As you can see, North Carolina has become infinitely more diverse in the last three decades.
And translators aren’t free. According to Costhelper Small Business,
It seems likely that telehealth may be the best option for health care providers considering the cost of in-person translations. Of course, you need to calculate the cost of the telehealth equipment and the savings you project over time to determine whether the investment in telehealth equipment is financially smart.
In addition to agencies having access to qualified translators, agencies with over 15 employees must designate a single employee who will be responsible for Section 1557 compliance and to adopt a grievance procedure for clients. Sometimes this may mean hiring a new employee to comply.
The Office of Civil Rights (“OCR”) at HHS is the enforcer of Section 1557. OCR has been enforcing Section 1557 since its inception in 2010 – to an extent.
However, expect a whole new policing of Section 1557 now that we have the Final Rule from HHS.
Compelling Personal Care Workers to Pay Union Dues Violates Our Freedom of Speech: But I Still Have to Pay My HOA Dues!
I live in a community that requires homeowner association monthly dues. We have a homeowner association (HOA). More than once I have complained at the high cost of these monthly dues and the absurd endeavors on which our HOA spends my money. For example, we had a beautiful, clay tennis court. If you have ever played tennis on a clay court, you know how wonderful it is to play on clay. Clay tennis courts are also expensive to build. A few years ago, my HOA decided to turn the clay tennis courts into a gardening center. In place of the tennis nets, they built 10-12 raised beds to which the homeowners could purchase rights to use. Somehow, my HOA determined the clay tennis court would be better used as a place to hold raised beds instead of playing tennis.
Despite my intense disapproval of this decision, I was forced to continue to pay my HOA dues, and a part of my HOA dues was spent on the conversion from tennis court to garden center.
Not completely dissimilar, in many states, public sector workers are required to contribute to union dues, even if they disagree with the union’s actions. In-home care workers are considered public sector workers in Illinois because they care for the disabled and elderly and accept Medicaid money. Including Illinois, 19 states allow bargaining agreements for home care workers.
Last week the Supreme Court sent shockwaves to the 19 states that allow bargaining agreements with home care workers. The Supreme Court held that Illinois cannot compel personal care workers to pay union dues.
You may be asking yourself, why is Knicole blogging about an Illinois lawsuit and union dues. How in the world does this affect North Carolina health care providers who accept Medicare and Medicaid?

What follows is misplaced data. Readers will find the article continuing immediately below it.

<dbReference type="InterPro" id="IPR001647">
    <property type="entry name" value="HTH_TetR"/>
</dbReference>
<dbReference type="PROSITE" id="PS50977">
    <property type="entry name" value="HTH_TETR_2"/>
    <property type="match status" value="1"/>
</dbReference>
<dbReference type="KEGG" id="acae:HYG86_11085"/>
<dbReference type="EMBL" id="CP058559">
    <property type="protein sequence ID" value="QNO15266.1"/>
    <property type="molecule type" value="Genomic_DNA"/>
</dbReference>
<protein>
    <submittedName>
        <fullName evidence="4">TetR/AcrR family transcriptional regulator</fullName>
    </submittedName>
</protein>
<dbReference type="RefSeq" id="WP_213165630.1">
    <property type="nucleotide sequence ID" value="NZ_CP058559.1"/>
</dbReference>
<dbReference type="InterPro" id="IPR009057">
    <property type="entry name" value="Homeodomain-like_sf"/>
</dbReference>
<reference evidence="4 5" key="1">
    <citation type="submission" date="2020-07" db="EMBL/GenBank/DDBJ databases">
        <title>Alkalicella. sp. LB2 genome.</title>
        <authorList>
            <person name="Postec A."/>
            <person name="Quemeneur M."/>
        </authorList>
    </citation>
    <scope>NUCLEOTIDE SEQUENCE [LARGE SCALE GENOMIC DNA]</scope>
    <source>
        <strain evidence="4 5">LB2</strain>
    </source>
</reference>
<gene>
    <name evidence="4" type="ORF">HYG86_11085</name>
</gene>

The narrow answer would be that the case has no effect whatsoever on NC health care providers. Unlike Illinois, North Carolina does not allow public sector bargaining. In fact, in NC, union contracts, or bargaining contracts for public sector employees are considered “illegal, unlawful, void and of no effect.” N.C. Gen. Stat. 95-98.
A broader view, on the other hand, is to understand that increases or decreases in personal care wages, better or worse benefits provided to personal care workers, and the overall profit or loss of personal care workers across the country, is relevant to NC personal care workers, and I prefer this broader view.
In the Supreme Court case, Harris, et al v. Quinn, Justice Alito wrote that compelling public sector workers to compensate a third party to “speak” for them, even if the worker disagrees with the third party’s speech violates the First Amendment.
In the Supreme Court opinion, Justice Alito writes:
“If we accepted Illinois’ argument, we would approve an unprecedented violation of the bedrock principle that, except perhaps in the rarest of circumstances, no person in this country may be compelled to subsidize speech by a third party that he or she does not wish to support.”
Individual states determine labor laws related to government employees. As previously stated, NC bans bargaining agreements. Virginia does as well.
In states that do allow bargaining agreements, if workers did not want to participate in the bargaining unit, the worker would opt out of full dues and pay only the cost of grievance administration and collective bargaining. Supposedly, this prevents the nonmembers, who benefit from the reward of collectively-bargained higher wages or better benefits, from reaping the benefits without paying for them. The whole “free-ride” idea…
In Illinois, Service Employees International Union (SEIU), a bargaining unit, argued that personal care workers should be compelled to contribute to it because personal care workers are public sector workers.